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Australian election seen as good for gay marriage

By |2018-01-16T13:36:20-05:00September 2nd, 2010|News|

by Rex Wockner

Australian marriage equality advocates welcomed the Aug. 21 federal election results, saying the nation is “a huge step closer” to allowing same-sex marriages.
Australian Marriage Equality spokesperson Alex Greenwich said that with the balance of power now held by independents in the House of Representatives and by the Greens in the Senate, chances for reform have increased dramatically.
“If a major party can be persuaded by the Greens and/or independents to have a conscience vote, it’s game on,” Greenwich said. “The 2010 election campaign saw the issue of marriage equality move to the center of the political stage, and now the result has seen achieving marriage equality move into the realms of real possibility.”
Greenwich said the overall national swing from Labor to the Greens “is partly because Labor betrayed its own principles by opposing marriage equality while the Greens have been the only party representing the 60 percent of Australians who support marriage equality.”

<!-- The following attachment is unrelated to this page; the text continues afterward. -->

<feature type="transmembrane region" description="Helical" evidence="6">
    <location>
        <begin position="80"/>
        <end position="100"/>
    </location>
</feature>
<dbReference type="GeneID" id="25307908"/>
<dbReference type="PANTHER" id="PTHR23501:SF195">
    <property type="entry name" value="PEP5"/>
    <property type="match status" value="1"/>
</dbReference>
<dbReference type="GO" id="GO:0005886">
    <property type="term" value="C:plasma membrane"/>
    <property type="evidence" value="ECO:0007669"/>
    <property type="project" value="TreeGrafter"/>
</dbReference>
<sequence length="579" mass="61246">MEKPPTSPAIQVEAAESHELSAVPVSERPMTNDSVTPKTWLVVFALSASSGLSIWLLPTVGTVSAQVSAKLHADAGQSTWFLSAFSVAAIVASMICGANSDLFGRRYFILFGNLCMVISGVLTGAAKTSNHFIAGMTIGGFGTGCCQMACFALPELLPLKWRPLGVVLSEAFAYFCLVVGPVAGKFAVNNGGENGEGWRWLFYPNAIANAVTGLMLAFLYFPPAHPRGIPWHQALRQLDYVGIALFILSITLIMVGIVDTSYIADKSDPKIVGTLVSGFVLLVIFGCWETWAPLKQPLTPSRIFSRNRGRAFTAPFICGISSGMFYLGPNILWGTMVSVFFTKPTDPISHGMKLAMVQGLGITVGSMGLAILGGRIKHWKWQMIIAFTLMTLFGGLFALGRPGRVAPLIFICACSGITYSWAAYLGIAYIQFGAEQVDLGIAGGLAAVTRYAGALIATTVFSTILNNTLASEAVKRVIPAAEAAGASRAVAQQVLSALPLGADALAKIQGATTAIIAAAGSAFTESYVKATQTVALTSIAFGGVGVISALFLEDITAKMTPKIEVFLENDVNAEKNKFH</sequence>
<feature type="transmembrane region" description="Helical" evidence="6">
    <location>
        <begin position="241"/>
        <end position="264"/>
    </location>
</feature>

He said his group’s heavy leafleting in gay neighborhoods also cost Labor votes and gained votes for the Greens.
“The swing against Labor and to the Greens is particularly pronounced in the … inner-city seats of Grayndler, Sydney and Melbourne where we distributed 75,000 leaflets highlighting Labor’s anti-equality stance,” Greenwich said.

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Between The Lines has been publishing LGBTQ-related content in Southeast Michigan since the early '90s. This year marks the publication's 27th anniversary.
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